Did she think, “I knew it couldn’t be me who’d mother the Savior,” when the innkeeper put them up in the stable? “Surely, God wouldn’t allow His Son to be born in a barn.”

Or what if I were one of those shepherds? I’m beating the bushes looking for a lamb who’s bleating his head off when the night sky lights up with singing angels. Dude, what is up? I crouch behind a tree. Just because they’re singing doesn’t mean I’m not in trouble. My buddies are caught in the open, and the angels tell them to find a newborn baby lying in a cow manger in a barn. Say what? But I heard it with my own ears. We drive the sheep up the road to Bethlehem, through the town, drawing people to their windows to shew us out. But we’re on a mission. There’s light in a cave just outside town. We stop the sheep just outside and hear a baby cry. Must be the right place. We creep up without words and look in. Look in … your turn.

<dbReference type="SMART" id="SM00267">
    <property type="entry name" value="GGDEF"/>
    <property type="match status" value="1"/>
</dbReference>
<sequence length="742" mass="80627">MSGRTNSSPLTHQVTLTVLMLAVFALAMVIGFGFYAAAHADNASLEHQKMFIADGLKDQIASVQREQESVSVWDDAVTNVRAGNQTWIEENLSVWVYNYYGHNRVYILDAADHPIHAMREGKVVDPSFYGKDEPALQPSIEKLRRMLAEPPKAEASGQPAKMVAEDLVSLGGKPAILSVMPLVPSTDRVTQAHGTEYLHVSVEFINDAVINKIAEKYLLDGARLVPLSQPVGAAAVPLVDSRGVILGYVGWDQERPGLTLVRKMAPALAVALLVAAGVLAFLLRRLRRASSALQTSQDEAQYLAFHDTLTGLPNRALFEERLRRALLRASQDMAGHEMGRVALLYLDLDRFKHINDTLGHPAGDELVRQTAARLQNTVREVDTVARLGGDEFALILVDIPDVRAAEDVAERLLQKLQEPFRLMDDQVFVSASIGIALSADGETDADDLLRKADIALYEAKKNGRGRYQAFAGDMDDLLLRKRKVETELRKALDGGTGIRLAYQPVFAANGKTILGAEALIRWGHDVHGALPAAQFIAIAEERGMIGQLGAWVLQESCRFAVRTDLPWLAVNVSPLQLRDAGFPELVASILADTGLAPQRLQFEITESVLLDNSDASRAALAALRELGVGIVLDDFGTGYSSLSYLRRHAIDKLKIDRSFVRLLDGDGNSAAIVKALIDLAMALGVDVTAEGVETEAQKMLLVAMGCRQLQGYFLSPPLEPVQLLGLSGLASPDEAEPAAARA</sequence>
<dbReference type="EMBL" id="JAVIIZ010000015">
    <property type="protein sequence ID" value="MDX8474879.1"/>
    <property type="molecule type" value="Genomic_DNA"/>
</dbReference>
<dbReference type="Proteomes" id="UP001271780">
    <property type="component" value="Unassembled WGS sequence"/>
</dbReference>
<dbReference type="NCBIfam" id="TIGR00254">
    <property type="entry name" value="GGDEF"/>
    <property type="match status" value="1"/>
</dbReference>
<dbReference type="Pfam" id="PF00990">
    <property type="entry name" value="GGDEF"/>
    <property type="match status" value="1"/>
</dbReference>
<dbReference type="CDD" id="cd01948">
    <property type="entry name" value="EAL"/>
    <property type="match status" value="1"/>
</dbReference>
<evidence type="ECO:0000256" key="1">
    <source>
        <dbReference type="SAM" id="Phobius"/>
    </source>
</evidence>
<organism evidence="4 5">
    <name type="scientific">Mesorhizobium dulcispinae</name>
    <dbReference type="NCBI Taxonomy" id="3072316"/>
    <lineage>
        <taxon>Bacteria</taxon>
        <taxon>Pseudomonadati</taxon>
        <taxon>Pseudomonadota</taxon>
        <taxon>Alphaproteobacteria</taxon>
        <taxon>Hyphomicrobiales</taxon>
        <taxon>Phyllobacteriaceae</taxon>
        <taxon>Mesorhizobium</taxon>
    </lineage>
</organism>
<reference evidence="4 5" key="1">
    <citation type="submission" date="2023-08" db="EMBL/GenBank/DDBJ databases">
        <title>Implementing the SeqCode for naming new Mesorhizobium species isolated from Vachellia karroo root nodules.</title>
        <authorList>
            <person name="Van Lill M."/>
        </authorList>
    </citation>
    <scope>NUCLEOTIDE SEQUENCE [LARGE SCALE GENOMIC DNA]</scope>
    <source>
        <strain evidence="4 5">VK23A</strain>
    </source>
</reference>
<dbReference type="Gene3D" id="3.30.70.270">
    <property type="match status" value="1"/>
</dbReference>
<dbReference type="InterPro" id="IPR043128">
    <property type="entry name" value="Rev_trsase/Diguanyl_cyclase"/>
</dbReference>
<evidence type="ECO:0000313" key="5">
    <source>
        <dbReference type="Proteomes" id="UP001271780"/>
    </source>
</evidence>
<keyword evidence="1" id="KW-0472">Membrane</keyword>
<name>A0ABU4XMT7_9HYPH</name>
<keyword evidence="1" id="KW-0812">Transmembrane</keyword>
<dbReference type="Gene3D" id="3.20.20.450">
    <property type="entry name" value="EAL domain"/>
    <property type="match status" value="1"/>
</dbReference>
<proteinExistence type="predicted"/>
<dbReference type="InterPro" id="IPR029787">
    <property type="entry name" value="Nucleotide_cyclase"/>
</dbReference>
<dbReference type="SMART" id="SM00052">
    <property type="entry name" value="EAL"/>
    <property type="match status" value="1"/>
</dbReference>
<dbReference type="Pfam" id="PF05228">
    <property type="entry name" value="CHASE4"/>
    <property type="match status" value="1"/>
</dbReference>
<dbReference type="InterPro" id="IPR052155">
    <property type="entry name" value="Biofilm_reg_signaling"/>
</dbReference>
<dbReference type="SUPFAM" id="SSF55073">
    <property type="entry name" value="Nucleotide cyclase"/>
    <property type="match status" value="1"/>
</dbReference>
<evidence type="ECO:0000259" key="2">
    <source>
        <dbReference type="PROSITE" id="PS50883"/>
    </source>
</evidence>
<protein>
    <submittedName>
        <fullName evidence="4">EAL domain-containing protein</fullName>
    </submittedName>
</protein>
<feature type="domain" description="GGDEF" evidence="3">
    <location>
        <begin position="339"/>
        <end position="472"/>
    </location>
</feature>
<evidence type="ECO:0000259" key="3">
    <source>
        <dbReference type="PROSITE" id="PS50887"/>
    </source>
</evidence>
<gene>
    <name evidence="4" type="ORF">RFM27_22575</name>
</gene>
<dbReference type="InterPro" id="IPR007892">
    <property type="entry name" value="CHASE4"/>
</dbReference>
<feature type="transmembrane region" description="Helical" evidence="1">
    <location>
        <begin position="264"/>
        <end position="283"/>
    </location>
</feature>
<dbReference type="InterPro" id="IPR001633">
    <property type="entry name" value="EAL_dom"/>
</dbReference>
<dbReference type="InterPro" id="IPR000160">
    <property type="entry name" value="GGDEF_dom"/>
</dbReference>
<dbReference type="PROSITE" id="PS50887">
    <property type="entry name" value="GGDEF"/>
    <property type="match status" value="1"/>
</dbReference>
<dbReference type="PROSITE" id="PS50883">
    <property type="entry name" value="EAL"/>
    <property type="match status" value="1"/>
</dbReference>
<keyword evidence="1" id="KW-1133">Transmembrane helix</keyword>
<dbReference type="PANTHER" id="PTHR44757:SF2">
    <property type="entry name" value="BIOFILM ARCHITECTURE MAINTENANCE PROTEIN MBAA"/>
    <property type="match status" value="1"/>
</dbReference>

Toenail Fungus

I just can’t resist. I’m looking at my blog, and there’s an ad for something that gets rid of toenail fungus right under my post. Toenail fungus! I must write a story.

Fred was a lucky little fungus dude, born on a beach like that. He spent his days dodging crabs and those weird sand bugs and big feet. He hid under driftwood at noon, preferring dark; and ran from the high tide laughing like a fool. He enjoyed the leavings of picnickers and lived in children’s sand castles until the waves obliterated them. Livin’ the good life.

Until that fateful day. He had climbed to the keep of his current castle to check the weather when the world went dark. And collapsed on him.